Wednesday, June 30, 2021

The Book Chase July 2021 Reading Plan

As another month draws to a close, I've just finished my eleventh June book, Reavis Z. Wortham's The Right Side of Wrong, so ready or not, it's time for me to start looking forward to what my July reading might look like. I see that I ended up reading six of the nine books I expected I would be reading in June (and abandoned two others), plus five others that were not even on my radar thirty days ago. That near 50-50 split has become pretty much par for the course this year. 

Here are my initial picks for July-reading:

I've had a paperback copy of this 1980 travel memoir around for a while, but because I hate movie-tie-in covers with a passion, I've decided to use this cover in place of the one I actually own. Here, Robyn Davidson recounts her "solo trek across 1,700 miles of Australian outback" that she made along with her four camels in 1977 as a 27-year-old. As much as I dislike the cover of the copy I have, I think I would probably enjoy the movie version of this tale, so I'll be looking for a way to watch the 2014 movie soon. 

She's Leaving Home is a 2014 standalone novel from William Shaw, a crime fiction writer whose work I've really come to admire. I found the book in the library while searching for the later books in Shaw's Alex Cupidi series. Those books are proving to be particularly hard to find, and since I was curious about Shaw's standalones anyway, I decided to grab this one while it was available. I did buy a British copy of the third book in the Cupidi series, but I don't expect to read that one in July. 

As everyone probably knows by now, I am a huge fan of the Akashic Books long, long series of crime fiction noir short story collections. There are well over 100 books in the series now, most of them collecting stories all set in one of the various cities around the world. Palm Springs Noir is to be published on July 6, so I really want to get it read and reviewed soon. This fourteen-story collection of almost 300 pages, is edited by Barbara DeMarco -Barrett, a Los Angeles-based writer.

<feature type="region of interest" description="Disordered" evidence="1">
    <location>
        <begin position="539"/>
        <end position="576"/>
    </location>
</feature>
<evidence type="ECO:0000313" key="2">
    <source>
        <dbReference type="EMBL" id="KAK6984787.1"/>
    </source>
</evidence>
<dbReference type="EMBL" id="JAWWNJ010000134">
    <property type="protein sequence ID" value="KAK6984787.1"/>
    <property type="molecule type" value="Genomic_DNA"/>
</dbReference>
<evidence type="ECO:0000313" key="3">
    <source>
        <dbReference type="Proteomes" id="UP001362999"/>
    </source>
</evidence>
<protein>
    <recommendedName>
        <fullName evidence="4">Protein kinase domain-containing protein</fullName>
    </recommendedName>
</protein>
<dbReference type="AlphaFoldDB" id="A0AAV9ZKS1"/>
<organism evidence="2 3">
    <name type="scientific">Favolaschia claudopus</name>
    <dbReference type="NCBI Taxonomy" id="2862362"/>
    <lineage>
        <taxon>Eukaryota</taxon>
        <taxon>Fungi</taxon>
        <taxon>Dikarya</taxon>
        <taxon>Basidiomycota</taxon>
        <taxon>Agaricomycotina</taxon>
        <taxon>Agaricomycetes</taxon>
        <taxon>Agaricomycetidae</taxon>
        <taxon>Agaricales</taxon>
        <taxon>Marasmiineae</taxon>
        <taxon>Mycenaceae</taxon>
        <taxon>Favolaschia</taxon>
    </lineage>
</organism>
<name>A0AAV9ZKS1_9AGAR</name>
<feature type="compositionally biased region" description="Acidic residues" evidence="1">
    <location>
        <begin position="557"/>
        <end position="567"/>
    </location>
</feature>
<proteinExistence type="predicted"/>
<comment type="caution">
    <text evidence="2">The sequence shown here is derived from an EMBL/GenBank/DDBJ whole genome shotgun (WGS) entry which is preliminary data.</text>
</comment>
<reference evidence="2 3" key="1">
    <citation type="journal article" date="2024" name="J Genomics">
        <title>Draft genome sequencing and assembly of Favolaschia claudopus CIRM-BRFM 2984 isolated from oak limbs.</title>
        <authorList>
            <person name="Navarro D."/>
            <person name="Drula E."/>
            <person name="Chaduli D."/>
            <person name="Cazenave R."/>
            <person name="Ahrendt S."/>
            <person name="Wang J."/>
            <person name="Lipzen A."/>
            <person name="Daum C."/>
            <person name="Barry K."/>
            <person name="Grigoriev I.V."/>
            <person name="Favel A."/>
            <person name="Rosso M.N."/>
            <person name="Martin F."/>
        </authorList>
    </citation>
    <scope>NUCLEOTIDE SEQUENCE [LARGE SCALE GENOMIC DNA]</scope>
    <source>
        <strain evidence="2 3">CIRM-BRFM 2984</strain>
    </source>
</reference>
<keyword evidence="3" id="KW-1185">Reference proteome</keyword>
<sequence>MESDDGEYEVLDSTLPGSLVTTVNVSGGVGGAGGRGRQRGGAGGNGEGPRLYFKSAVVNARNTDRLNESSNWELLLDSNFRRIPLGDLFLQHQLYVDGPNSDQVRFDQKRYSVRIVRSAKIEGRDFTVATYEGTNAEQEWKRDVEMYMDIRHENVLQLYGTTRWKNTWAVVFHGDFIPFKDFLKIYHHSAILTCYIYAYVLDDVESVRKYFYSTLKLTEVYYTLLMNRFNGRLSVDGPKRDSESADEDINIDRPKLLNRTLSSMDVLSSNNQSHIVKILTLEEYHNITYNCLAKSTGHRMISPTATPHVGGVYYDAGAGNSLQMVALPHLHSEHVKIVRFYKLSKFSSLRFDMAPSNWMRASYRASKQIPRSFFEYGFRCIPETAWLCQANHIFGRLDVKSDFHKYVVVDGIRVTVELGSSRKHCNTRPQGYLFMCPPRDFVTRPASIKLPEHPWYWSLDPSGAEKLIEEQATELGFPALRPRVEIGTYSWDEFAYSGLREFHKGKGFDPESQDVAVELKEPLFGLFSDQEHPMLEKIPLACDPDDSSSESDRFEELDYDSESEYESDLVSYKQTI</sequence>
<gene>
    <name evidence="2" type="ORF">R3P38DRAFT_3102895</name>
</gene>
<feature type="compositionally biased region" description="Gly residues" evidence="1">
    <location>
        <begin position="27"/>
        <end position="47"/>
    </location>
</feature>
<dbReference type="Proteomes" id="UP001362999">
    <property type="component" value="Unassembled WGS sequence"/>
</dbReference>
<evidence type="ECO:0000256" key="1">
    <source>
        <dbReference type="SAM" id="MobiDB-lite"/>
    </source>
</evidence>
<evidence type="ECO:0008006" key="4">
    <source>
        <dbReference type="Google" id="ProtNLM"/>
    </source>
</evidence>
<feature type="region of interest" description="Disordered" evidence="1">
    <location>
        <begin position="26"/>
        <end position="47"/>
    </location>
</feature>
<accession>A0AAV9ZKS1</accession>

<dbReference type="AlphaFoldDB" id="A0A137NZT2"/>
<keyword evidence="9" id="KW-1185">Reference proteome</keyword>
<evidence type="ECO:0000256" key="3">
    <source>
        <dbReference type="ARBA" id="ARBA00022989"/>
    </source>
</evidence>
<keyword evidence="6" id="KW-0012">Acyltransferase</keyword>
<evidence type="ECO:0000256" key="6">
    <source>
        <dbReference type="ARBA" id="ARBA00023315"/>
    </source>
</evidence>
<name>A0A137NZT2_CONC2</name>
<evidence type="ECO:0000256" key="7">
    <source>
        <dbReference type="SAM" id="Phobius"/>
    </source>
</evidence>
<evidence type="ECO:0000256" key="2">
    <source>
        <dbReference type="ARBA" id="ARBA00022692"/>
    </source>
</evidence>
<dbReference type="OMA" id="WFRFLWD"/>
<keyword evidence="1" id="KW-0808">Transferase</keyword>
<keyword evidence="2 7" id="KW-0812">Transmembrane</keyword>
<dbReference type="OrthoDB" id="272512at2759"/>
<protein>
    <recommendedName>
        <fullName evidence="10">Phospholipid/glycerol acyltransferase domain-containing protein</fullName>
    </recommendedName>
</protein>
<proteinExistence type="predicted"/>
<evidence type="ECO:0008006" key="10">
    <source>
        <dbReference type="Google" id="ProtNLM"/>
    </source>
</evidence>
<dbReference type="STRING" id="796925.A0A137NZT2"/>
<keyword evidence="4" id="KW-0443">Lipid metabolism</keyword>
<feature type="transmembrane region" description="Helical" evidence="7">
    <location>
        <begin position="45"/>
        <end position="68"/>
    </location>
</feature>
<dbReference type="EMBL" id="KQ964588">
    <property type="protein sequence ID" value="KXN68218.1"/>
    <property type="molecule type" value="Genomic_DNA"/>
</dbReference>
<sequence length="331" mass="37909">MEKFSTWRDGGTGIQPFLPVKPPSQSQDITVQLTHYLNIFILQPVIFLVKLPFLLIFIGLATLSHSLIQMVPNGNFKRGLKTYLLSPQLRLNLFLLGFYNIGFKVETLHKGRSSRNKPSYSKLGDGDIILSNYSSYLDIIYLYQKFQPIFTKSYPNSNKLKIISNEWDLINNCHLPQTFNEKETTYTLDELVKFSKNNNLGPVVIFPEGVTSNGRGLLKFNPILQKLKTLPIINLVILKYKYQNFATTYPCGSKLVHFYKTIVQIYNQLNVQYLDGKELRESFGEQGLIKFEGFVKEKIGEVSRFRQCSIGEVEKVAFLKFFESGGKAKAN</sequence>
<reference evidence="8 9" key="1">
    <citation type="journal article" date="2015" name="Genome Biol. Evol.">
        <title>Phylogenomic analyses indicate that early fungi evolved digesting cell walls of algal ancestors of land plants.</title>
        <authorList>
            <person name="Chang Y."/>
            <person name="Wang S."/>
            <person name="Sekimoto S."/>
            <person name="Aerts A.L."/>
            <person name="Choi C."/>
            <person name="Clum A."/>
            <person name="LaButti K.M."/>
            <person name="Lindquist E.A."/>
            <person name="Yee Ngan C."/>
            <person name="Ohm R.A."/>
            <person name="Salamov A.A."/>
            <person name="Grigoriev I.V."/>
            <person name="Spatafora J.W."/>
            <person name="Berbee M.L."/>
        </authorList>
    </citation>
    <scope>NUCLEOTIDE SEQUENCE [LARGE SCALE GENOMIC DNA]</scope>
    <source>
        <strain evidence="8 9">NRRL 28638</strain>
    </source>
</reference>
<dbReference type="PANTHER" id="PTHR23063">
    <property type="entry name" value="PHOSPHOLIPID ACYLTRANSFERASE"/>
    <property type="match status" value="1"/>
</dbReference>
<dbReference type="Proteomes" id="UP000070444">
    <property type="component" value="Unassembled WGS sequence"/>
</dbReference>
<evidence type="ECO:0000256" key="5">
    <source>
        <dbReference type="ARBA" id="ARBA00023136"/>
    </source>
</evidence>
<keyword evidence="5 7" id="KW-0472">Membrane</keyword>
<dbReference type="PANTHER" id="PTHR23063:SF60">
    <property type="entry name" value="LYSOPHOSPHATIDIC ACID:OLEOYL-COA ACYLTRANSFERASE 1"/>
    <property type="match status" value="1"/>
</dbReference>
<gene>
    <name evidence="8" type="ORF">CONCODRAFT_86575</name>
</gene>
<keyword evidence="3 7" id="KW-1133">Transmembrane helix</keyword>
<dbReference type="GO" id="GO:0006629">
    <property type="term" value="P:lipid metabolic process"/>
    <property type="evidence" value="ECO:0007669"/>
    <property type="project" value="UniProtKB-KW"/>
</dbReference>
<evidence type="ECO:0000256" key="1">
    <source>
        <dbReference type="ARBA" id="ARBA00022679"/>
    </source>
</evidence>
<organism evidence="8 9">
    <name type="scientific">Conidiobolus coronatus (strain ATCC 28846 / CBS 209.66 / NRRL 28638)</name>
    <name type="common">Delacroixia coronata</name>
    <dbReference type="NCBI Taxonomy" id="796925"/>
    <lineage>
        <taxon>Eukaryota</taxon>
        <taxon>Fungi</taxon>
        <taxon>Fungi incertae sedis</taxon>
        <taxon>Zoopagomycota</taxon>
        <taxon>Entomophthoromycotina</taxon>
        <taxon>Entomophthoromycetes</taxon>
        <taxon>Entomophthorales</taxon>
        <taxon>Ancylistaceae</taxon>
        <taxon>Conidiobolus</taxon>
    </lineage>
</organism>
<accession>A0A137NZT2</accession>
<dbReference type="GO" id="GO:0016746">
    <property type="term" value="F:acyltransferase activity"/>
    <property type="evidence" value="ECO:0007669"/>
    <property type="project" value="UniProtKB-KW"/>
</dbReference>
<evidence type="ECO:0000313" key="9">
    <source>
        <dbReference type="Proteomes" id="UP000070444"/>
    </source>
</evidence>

Wednesday's Child (1992) is the sixth novel in Peter Robinson's Inspector Banks series. I'm reading this one as part of my 2021 personal challenge to finally read some of the earlier novels from series that I only started reading at the mid-way point or later. I'm pretty sure I watched a television version of Wednesday's Child sometime in the past, so this one may seem overfamiliar to me once I begin reading it. It begins with the abduction from her home of a seven-year-old girl by a young couple posing as social workers.

The Child's Child is a 2012 standalone novel written by Ruth Rendell under her Barbara Vine pseudonym. The Vine books are generally suspenseful, character-driven thrillers and I've enjoyed many of them in the past. This one is about two adult siblings who put aside their differences to live together in the London home they've just inherited from their grandmother. The siblings manage to get along OK until Grace's brother moves his boyfriend into the house with them. The cover calls this one a "novel-within-a-novel."

I've been fascinated by John Lennon ever since I first heard the Beatles sing a song back in 1964. I always thought he was the most talented of the four Beatles, with Paul McCartney a relatively close second, and I vividly remember the news bulletin that announced his murder during a Monday Night Football game in 1980. This biography by Lesley-Ann Jones promises to "delve deep into (the) psyche of the world's most storied musician - the good, the bad, and the genius."